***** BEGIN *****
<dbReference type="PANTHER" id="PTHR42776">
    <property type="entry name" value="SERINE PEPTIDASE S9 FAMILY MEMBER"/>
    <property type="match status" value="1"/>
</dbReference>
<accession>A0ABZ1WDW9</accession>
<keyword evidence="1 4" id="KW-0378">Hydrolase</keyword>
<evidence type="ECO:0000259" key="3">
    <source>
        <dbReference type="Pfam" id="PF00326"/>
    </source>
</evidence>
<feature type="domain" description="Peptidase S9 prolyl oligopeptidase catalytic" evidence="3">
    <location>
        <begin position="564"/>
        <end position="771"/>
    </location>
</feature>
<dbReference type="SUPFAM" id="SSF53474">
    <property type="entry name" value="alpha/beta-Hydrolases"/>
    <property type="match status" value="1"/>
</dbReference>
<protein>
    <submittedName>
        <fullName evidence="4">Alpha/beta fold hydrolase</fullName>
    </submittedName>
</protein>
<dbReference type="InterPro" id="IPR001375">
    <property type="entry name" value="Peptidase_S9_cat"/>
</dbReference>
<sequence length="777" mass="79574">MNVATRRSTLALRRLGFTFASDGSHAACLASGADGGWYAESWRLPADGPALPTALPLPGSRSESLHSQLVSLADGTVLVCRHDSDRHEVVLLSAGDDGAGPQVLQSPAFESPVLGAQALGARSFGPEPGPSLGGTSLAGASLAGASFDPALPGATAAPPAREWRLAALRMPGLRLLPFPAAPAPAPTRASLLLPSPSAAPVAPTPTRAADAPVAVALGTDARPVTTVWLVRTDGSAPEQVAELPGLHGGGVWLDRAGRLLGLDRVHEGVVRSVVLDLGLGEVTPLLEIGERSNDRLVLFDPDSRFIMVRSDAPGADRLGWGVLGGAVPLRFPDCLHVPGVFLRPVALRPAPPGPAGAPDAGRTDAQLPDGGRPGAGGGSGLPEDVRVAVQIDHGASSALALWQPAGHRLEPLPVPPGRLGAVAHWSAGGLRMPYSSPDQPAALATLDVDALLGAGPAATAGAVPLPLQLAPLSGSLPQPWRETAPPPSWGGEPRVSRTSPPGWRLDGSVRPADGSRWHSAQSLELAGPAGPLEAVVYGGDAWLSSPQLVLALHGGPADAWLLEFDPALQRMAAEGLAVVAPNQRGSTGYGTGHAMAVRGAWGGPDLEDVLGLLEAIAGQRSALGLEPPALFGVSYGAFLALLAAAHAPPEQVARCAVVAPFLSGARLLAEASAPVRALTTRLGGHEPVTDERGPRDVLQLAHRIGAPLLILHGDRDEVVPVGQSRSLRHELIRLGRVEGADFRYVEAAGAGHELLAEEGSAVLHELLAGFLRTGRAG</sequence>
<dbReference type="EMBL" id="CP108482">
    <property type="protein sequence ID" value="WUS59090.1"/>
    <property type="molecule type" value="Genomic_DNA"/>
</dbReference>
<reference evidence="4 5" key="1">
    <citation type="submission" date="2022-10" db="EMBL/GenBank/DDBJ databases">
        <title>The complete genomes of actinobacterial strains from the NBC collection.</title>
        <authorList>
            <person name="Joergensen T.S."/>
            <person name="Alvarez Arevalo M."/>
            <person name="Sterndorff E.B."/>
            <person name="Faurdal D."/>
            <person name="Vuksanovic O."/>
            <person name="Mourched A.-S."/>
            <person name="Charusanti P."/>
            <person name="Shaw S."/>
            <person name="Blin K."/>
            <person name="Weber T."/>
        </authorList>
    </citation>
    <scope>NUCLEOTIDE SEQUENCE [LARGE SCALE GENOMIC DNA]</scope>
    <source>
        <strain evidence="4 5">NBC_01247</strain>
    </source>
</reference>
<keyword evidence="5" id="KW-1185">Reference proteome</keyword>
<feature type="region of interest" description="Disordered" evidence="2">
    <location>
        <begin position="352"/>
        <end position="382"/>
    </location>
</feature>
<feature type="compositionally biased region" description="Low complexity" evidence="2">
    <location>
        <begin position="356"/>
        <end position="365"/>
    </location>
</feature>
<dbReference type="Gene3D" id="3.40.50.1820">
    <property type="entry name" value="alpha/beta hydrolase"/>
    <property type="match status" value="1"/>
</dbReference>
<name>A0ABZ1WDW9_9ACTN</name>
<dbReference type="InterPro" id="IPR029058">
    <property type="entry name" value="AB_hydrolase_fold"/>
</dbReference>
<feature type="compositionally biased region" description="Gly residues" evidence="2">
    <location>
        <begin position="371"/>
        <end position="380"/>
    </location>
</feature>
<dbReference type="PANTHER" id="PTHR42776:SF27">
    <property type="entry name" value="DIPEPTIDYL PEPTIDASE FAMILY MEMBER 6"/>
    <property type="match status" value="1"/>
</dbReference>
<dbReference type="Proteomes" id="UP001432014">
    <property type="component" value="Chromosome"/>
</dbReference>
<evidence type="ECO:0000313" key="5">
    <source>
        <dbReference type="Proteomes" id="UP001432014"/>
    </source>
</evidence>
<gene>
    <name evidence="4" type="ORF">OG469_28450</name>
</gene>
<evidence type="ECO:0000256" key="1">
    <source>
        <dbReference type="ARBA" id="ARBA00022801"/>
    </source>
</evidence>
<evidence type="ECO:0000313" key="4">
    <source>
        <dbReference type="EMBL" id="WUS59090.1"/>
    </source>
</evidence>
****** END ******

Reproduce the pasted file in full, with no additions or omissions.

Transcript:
<dbReference type="PANTHER" id="PTHR42776">
    <property type="entry name" value="SERINE PEPTIDASE S9 FAMILY MEMBER"/>
    <property type="match status" value="1"/>
</dbReference>
<accession>A0ABZ1WDW9</accession>
<keyword evidence="1 4" id="KW-0378">Hydrolase</keyword>
<evidence type="ECO:0000259" key="3">
    <source>
        <dbReference type="Pfam" id="PF00326"/>
    </source>
</evidence>
<feature type="domain" description="Peptidase S9 prolyl oligopeptidase catalytic" evidence="3">
    <location>
        <begin position="564"/>
        <end position="771"/>
    </location>
</feature>
<dbReference type="SUPFAM" id="SSF53474">
    <property type="entry name" value="alpha/beta-Hydrolases"/>
    <property type="match status" value="1"/>
</dbReference>
<protein>
    <submittedName>
        <fullName evidence="4">Alpha/beta fold hydrolase</fullName>
    </submittedName>
</protein>
<dbReference type="InterPro" id="IPR001375">
    <property type="entry name" value="Peptidase_S9_cat"/>
</dbReference>
<sequence length="777" mass="79574">MNVATRRSTLALRRLGFTFASDGSHAACLASGADGGWYAESWRLPADGPALPTALPLPGSRSESLHSQLVSLADGTVLVCRHDSDRHEVVLLSAGDDGAGPQVLQSPAFESPVLGAQALGARSFGPEPGPSLGGTSLAGASLAGASFDPALPGATAAPPAREWRLAALRMPGLRLLPFPAAPAPAPTRASLLLPSPSAAPVAPTPTRAADAPVAVALGTDARPVTTVWLVRTDGSAPEQVAELPGLHGGGVWLDRAGRLLGLDRVHEGVVRSVVLDLGLGEVTPLLEIGERSNDRLVLFDPDSRFIMVRSDAPGADRLGWGVLGGAVPLRFPDCLHVPGVFLRPVALRPAPPGPAGAPDAGRTDAQLPDGGRPGAGGGSGLPEDVRVAVQIDHGASSALALWQPAGHRLEPLPVPPGRLGAVAHWSAGGLRMPYSSPDQPAALATLDVDALLGAGPAATAGAVPLPLQLAPLSGSLPQPWRETAPPPSWGGEPRVSRTSPPGWRLDGSVRPADGSRWHSAQSLELAGPAGPLEAVVYGGDAWLSSPQLVLALHGGPADAWLLEFDPALQRMAAEGLAVVAPNQRGSTGYGTGHAMAVRGAWGGPDLEDVLGLLEAIAGQRSALGLEPPALFGVSYGAFLALLAAAHAPPEQVARCAVVAPFLSGARLLAEASAPVRALTTRLGGHEPVTDERGPRDVLQLAHRIGAPLLILHGDRDEVVPVGQSRSLRHELIRLGRVEGADFRYVEAAGAGHELLAEEGSAVLHELLAGFLRTGRAG</sequence>
<dbReference type="EMBL" id="CP108482">
    <property type="protein sequence ID" value="WUS59090.1"/>
    <property type="molecule type" value="Genomic_DNA"/>
</dbReference>
<reference evidence="4 5" key="1">
    <citation type="submission" date="2022-10" db="EMBL/GenBank/DDBJ databases">
        <title>The complete genomes of actinobacterial strains from the NBC collection.</title>
        <authorList>
            <person name="Joergensen T.S."/>
            <person name="Alvarez Arevalo M."/>
            <person name="Sterndorff E.B."/>
            <person name="Faurdal D."/>
            <person name="Vuksanovic O."/>
            <person name="Mourched A.-S."/>
            <person name="Charusanti P."/>
            <person name="Shaw S."/>
            <person name="Blin K."/>
            <person name="Weber T."/>
        </authorList>
    </citation>
    <scope>NUCLEOTIDE SEQUENCE [LARGE SCALE GENOMIC DNA]</scope>
    <source>
        <strain evidence="4 5">NBC_01247</strain>
    </source>
</reference>
<keyword evidence="5" id="KW-1185">Reference proteome</keyword>
<feature type="region of interest" description="Disordered" evidence="2">
    <location>
        <begin position="352"/>
        <end position="382"/>
    </location>
</feature>
<feature type="compositionally biased region" description="Low complexity" evidence="2">
    <location>
        <begin position="356"/>
        <end position="365"/>
    </location>
</feature>
<dbReference type="Gene3D" id="3.40.50.1820">
    <property type="entry name" value="alpha/beta hydrolase"/>
    <property type="match status" value="1"/>
</dbReference>
<name>A0ABZ1WDW9_9ACTN</name>
<dbReference type="InterPro" id="IPR029058">
    <property type="entry name" value="AB_hydrolase_fold"/>
</dbReference>
<feature type="compositionally biased region" description="Gly residues" evidence="2">
    <location>
        <begin position="371"/>
        <end position="380"/>
    </location>
</feature>
<dbReference type="PANTHER" id="PTHR42776:SF27">
    <property type="entry name" value="DIPEPTIDYL PEPTIDASE FAMILY MEMBER 6"/>
    <property type="match status" value="1"/>
</dbReference>
<dbReference type="Proteomes" id="UP001432014">
    <property type="component" value="Chromosome"/>
</dbReference>
<evidence type="ECO:0000313" key="5">
    <source>
        <dbReference type="Proteomes" id="UP001432014"/>
    </source>
</evidence>
<gene>
    <name evidence="4" type="ORF">OG469_28450</name>
</gene>
<evidence type="ECO:0000256" key="1">
    <source>
        <dbReference type="ARBA" id="ARBA00022801"/>
    </source>
</evidence>
<evidence type="ECO:0000313" key="4">
    <source>
        <dbReference type="EMBL" id="WUS59090.1"/>
    </source>
</evidence>